Anna Langford (1917 – September 17, 2008) was an American politician and lawyer who served on the Chicago City Council in Chicago, Illinois. Langford became the first African American woman elected to the Chicago City Council in 1971. She ultimately served three nonconsecutive terms on the council.
Anna Langford was born in Springfield, Ohio to an African-American father and a white mother. Both of her parents died when she was young. The racial discrimination leading to her mother's death impacted Langford's life and her involvement with the Civil Rights Movement. Her mother, who was white, was taken to an Ohioan hospital while suffering from appendicitis. However, when her children, including Anna, who were biracial, came to visit their sick mother, the hospital immediately ordered her transferred to another hospital for African Americans. Langford's mother suffered a burst appendix while en route to the second hospital and did not survive.
Langford moved to Chicago after the death of her parents. She graduated from Hyde Park High School and Roosevelt University. She enrolled at John Marshall Law School and became a lawyer in 1956.
She became intimately involved in the Civil Rights Movement, both within the Chicago Metropolitan Area and nationwide. Langford met with Martin Luther King Jr. in the living room of her home in 1966 to plan a march on Cicero, Illinois to promote racial integration within the suburb.
Langford ran for a seat on the Chicago City Council in 1971 after losing in her first attempt four years earlier. On February 23, 1971, she won and became one of the first two female Chicago aldermen. She was elected to represent the 16th Ward, which encompassed portions of the Back of the Yards, Gage Park and Englewood.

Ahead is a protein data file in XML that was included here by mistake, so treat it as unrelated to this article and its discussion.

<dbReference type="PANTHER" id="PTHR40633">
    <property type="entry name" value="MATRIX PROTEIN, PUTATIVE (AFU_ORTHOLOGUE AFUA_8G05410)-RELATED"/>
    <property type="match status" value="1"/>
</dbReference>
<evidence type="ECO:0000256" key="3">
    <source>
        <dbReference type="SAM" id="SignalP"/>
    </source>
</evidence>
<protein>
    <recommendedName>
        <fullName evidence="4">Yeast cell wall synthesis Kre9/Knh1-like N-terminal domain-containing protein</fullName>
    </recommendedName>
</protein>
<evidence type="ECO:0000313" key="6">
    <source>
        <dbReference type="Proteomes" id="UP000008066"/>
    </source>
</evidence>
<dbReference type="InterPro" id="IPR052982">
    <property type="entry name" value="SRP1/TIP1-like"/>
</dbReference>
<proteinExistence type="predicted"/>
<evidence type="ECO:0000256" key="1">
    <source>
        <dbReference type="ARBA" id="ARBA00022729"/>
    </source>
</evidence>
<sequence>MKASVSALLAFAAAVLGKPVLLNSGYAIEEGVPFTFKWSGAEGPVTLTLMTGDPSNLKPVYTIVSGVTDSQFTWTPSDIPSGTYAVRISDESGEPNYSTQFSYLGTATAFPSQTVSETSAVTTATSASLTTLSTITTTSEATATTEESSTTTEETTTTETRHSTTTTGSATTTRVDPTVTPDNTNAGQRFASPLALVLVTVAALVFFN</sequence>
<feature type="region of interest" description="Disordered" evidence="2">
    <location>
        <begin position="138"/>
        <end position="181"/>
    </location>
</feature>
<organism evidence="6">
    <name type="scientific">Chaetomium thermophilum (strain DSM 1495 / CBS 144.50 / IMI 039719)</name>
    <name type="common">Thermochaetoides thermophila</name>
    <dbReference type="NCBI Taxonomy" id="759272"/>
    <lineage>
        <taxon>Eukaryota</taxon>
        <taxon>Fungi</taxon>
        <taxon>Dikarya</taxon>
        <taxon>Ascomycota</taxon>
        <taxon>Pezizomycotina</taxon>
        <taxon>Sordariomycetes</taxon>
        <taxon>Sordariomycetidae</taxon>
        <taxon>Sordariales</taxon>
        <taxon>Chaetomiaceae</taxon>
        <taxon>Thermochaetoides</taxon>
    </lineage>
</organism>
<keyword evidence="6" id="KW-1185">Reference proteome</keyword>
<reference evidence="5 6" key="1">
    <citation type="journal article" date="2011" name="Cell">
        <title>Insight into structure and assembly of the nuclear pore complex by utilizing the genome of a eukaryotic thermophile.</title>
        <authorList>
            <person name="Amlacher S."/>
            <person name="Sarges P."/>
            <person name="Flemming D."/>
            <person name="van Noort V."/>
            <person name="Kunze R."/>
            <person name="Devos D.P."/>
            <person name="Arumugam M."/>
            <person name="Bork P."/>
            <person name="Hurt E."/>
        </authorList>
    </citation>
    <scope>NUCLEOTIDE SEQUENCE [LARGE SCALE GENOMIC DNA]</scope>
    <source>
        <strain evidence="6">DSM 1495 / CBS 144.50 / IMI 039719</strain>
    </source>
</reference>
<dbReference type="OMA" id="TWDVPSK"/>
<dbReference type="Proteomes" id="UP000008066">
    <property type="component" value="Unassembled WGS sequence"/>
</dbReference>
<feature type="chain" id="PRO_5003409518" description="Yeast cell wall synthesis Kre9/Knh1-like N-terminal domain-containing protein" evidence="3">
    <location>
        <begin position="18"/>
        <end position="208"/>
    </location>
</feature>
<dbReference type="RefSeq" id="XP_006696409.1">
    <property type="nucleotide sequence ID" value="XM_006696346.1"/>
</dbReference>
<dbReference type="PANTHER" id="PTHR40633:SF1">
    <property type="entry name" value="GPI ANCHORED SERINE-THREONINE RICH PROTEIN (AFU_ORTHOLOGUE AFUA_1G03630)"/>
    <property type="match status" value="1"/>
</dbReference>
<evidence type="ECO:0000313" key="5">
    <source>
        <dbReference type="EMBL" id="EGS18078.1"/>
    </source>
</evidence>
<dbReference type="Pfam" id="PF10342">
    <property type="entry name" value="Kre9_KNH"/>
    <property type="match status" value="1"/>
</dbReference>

Langford lost her re-election bid in 1975. In 1979, her first attempt to regain her old seat failed, but her second attempt, in 1983, succeeded. She was re-elected in 1987 and retired from her seat four years later. In the Chicago City Council reorganization of 1988, Anna Langford became Mayor Pro-Tempore of the Council, a post she held from 1988-1991.
In the early 1980s, Langford challenged United States Congressman Harold Washington to run for Mayor of Chicago. She reportedly told Washington that she would run for mayor if he didn't, even going as far as having "Langford for Mayor" cards printed to pressure Washington into entering the race. Her persuasion worked; Washington ran for mayor and won in 1983. After Washington's fatal heart attack in 1987, Langford mediated between mayoral hopefuls Aldermen Eugene Sawyer and Timothy C. Evans. Langford ultimately backed Sawyer, who was elected mayor by the Chicago City Council.
Anna Langford died of lung cancer on September 17, 2008 at her home in the Englewood neighborhood of Chicago at the age of 90. Langford was survived by her son, Larry Langford, three grandchildren and one great-grandchild.
- Donovan, Lisa (2008-09-18). "1st black female alderman dies". Chicago Sun-Times. Retrieved 2008-10-15.
- Jensen, Trevor (2008-09-19). "Civil rights lawyer helped break council gender barrier". Chicago Tribune. Retrieved 2008-10-15.